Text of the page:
"It is under-19, so if a 10-year-old wants to play, let him," said Vijay Merchant in the 1980s when a young Sachin Tendulkar tried to get into one of the four teams for the inaugural Shatkar Trophy. The four selectors — Abdul Ismail, Eknath Solkar, VS Patil and Ramakant Desai — were apprehensive to include the young Tendulkar in their respective sides. But, Merchant’s word made the difference and Tendulkar played.
These were one of the many anecdotes shared during Merchant's 104th birth anniversary, commemorated by the Legends’ Club at the Cricket Club of India (CCI) on Monday. Dr Makarand Waingankar and former India batsman Madhav Apte took the audience back in time to remember the legendary batsman.
Merchant is remembered for his legendary feats with the bat and his tenure as India selector, where his faith in youth reaped rewards with success in West Indies and England in 1971. However, Apte shared a little known fact. “Women's cricket was encouraged by Vijay Merchant, Raj Singh Dungarpur and Arvind Apte. He was the founder of women’s cricket in Mumbai,” Apte said.
Waingankar narrated an incident from the 1970s, when Merchant called him and a few others, who watched maidan cricket regularly, to his office. Bombay (as Mumbai was known then) faced a crisis as the core of their team was on national duty and they needed recruits to fill the gaps. “I must say I haven’t watched a lot of maidan cricket,” Merchant said and asked them to pick their 15 for Bombay’s next Ranji Trophy assignment. “He never had any ego,” said Waingankar as he reflected on that moment. It requires humility from a great cricketing figure to enlist the help of others to make a big decision.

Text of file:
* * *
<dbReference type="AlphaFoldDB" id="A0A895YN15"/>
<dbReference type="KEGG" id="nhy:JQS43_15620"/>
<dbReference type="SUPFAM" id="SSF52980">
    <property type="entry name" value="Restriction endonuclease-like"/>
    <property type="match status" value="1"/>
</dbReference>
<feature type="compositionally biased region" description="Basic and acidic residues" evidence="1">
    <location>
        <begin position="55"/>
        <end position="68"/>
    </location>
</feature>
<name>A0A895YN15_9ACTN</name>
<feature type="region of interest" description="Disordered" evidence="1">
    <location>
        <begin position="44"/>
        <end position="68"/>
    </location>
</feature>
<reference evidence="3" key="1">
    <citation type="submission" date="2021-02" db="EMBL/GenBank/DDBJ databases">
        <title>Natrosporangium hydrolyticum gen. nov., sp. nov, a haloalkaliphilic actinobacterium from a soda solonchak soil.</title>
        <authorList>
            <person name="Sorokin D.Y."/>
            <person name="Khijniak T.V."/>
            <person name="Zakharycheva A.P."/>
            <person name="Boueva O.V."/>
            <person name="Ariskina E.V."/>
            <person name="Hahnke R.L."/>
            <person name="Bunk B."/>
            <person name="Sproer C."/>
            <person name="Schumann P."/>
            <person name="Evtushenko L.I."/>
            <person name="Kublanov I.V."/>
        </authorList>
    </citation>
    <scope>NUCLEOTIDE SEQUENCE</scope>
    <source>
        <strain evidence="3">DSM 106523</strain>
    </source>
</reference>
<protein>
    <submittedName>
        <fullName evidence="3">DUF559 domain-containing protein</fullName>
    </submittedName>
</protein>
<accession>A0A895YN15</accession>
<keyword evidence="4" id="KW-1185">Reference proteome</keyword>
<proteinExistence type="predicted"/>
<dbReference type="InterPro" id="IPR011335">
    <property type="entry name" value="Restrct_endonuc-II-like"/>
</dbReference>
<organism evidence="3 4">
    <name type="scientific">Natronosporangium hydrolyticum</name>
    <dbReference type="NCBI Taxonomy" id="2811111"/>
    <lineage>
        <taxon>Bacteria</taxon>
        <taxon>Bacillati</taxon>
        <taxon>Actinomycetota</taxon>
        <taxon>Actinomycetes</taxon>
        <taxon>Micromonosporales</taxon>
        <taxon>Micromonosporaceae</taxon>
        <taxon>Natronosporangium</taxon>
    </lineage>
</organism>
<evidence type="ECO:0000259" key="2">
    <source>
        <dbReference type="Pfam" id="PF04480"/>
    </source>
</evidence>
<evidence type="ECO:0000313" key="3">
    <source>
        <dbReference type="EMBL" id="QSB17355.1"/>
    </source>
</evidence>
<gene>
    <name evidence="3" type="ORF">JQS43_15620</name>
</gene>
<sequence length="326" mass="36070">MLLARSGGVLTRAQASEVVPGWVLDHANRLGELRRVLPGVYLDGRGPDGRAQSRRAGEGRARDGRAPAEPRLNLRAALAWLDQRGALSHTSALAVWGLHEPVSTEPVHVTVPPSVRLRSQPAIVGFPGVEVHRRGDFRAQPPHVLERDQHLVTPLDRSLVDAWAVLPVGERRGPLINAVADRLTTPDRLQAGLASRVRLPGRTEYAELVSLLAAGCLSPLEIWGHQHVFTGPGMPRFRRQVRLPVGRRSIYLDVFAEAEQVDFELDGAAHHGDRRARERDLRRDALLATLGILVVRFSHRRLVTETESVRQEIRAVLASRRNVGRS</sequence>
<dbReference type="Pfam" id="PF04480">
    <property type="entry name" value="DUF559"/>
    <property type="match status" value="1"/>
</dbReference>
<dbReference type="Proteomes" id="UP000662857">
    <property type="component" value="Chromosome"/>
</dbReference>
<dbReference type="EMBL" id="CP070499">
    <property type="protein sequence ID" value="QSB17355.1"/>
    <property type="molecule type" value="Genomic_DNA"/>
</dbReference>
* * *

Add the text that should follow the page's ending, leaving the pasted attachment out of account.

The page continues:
Apte had an interesting tale from his young days. Before his Ranji Trophy debut, he wasn’t in the Mumbai squad despite scoring heavily in local cricket; such was the strength of that side. “Few days before the first match, he [Merchant] injured himself in the nets,” said Apte as he was ushered into the side to replace the great batsman. Once Apte got a century on debut, Merchant said, “Since you have a young opening batsman, I don’t need to play.”
Merchant’s humility left an indelible mark in memory of people who were fortunate to meet him. It wasn’t only the cricketer but the man who was remembered. Not many sportsmen manage to leave that legacy behind. Apte summed it up when he said, “He was my guru. He made me achieve whatever I could. That is why I have a very special place for him in my memory.”